News Decent Living Wage

Don't be caught out by the relatively new regime brought in with the National Living Wage

  • Date: 27 February 2017
  • Author/Solicitor: Nick Arron

You will have read in these pages about the number of pubs and restaurants in the hospitality sector recently named in the Department for Business, Energy and Industrial Strategy’s list of 360 businesses that failed to pay their employees the National Living Wage (NLW) and National Minimum Wage (NMW).

Whilst we are all familiar with the NMW introduced in 1999, some employers are clearly being caught out by the relatively new regime brought in with the NLW.

Introduced in April 2016, the NLW is the minimum hourly wage for workers aged 25 or older and is currently set at £7.20. For those aged 24 or younger the NMW still applies but it is important to note the varying wages based on age brackets. As of October 2016, the current NMW hourly rates are set at:

  • £6.95 for those aged 21-24;
  • £5.55 for those aged 18-20;
  • £4.00 for under 18s; and
  • £3.40 for apprentices aged 16-18, or apprentices aged over 18 in their first year. All other apprentices are entitled to the NMW for their age.

Whilst these are the current rates, it is not long before they will rise again. From April 2017 the NLW will be £7.50 and the NMW is set to go up to:

  • £7.05 for those aged 21-24;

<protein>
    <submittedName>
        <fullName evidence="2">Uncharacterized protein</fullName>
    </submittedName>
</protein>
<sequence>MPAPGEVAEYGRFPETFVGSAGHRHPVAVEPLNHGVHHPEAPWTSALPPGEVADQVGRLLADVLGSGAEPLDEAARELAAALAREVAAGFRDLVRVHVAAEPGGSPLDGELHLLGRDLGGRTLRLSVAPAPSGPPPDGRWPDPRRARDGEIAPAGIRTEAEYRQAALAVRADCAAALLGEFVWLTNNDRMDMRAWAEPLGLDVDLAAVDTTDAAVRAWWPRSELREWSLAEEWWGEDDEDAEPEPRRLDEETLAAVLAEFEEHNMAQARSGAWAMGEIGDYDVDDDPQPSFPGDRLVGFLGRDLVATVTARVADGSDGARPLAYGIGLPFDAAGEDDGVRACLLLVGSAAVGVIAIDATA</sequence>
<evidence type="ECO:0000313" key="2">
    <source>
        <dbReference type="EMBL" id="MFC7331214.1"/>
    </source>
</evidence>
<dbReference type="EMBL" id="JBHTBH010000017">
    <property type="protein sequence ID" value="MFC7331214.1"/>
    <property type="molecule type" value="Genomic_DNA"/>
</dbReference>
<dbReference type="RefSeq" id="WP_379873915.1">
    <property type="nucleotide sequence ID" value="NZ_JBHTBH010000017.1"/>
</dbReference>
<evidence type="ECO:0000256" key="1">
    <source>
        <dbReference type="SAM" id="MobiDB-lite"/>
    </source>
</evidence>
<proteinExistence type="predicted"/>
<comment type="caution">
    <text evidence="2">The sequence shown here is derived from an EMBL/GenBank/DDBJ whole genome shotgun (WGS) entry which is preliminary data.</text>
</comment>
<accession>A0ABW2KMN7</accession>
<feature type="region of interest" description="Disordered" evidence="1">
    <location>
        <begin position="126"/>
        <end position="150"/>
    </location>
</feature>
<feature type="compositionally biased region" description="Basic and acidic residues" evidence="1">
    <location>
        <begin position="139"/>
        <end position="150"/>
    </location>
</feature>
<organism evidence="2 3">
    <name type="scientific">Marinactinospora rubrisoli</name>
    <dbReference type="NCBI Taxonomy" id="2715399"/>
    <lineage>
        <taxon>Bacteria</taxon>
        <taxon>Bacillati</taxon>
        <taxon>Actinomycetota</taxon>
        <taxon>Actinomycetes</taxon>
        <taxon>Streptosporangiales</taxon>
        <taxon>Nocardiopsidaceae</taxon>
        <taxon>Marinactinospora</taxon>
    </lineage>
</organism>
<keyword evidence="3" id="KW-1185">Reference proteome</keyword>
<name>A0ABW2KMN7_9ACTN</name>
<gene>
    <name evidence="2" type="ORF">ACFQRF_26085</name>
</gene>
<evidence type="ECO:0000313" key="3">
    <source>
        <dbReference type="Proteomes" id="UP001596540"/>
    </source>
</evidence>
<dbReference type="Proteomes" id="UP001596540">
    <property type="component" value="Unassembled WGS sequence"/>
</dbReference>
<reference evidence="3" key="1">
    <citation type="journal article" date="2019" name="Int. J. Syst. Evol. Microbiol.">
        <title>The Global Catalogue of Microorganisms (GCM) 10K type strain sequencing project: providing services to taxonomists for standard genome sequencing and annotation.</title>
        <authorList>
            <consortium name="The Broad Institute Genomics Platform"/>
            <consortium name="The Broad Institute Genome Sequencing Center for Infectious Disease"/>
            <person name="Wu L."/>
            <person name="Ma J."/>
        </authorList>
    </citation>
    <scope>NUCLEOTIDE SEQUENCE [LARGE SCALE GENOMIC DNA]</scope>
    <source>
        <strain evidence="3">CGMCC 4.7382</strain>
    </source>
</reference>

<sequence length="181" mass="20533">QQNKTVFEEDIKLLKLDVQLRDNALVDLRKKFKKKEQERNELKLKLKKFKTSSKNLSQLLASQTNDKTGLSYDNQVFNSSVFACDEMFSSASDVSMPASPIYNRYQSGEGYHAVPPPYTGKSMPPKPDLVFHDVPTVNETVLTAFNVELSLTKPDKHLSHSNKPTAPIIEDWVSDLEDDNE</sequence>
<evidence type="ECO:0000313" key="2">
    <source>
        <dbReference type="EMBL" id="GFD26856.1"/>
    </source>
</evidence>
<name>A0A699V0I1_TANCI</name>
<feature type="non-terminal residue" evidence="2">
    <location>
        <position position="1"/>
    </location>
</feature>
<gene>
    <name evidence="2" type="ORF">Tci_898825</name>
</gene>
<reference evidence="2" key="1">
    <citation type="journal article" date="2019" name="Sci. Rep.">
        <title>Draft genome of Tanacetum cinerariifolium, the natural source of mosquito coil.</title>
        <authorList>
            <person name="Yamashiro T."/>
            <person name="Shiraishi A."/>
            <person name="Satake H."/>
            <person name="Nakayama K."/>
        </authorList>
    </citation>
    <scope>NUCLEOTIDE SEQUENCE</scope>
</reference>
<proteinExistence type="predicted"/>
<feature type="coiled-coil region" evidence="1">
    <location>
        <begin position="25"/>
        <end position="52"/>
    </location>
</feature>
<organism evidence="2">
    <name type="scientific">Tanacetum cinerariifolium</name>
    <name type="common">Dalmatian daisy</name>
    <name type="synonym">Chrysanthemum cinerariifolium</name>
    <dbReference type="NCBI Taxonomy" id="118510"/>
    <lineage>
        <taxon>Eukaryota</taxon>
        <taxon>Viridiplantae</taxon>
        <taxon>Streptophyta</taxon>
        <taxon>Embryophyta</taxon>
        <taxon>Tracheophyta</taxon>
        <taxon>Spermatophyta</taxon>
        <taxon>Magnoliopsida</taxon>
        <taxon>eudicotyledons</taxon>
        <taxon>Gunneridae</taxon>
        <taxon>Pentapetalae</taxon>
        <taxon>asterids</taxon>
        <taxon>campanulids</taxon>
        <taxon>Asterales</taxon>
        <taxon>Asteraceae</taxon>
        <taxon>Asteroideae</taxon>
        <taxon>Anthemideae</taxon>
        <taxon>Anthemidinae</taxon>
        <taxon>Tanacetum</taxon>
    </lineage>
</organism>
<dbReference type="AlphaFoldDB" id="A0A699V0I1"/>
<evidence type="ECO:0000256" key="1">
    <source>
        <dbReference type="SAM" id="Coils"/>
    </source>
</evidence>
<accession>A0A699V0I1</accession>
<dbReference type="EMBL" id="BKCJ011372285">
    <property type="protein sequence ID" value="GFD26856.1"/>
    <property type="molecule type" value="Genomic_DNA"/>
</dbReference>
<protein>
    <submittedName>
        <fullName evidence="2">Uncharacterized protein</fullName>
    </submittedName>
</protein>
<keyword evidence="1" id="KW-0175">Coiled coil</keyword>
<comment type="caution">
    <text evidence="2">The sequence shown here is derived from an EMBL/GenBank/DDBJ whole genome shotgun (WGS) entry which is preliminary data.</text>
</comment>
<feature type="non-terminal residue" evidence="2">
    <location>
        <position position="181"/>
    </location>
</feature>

• £5.60 for those aged 18-20;
  • £4.05 for those aged 18 or under; and
  • £3.50 for apprentices

Historically the NMW usually changed every October, but the government state that the rates will change every April and the intention is for the NLW to exceed £9.00 by 2020. It is obviously important for employers to keep up to date with the changes to avoid falling fowl of the law.

The most common excuses to come from the recently named offenders were that tips were used to top up wages, deductions were made to pay for Christmas parties and that staff had to pay for their own uniforms. It is therefore worth noting that these measures will not excuse an employer from paying the minimum hourly rates.

Failing to pay the required minimum rates could result in a fine of up to £20,000 per employee and payment of 200% of arrears. There is also scope for criminal proceedings to be brought against an employer, but the government has indicated that this would be reserved for instances of persistent non-compliance, repeated failure to cooperate with compliance officers and generally the most serious cases.

The government also recognises that a lot of businesses will be more likely to respond to the threat of damage to their reputation and are therefore applying the "name and shame" policy that we have seen recently.
So if you want to keep your workforce happy and your name out of wrong kind of press, keep your eye on the NLW and NMW.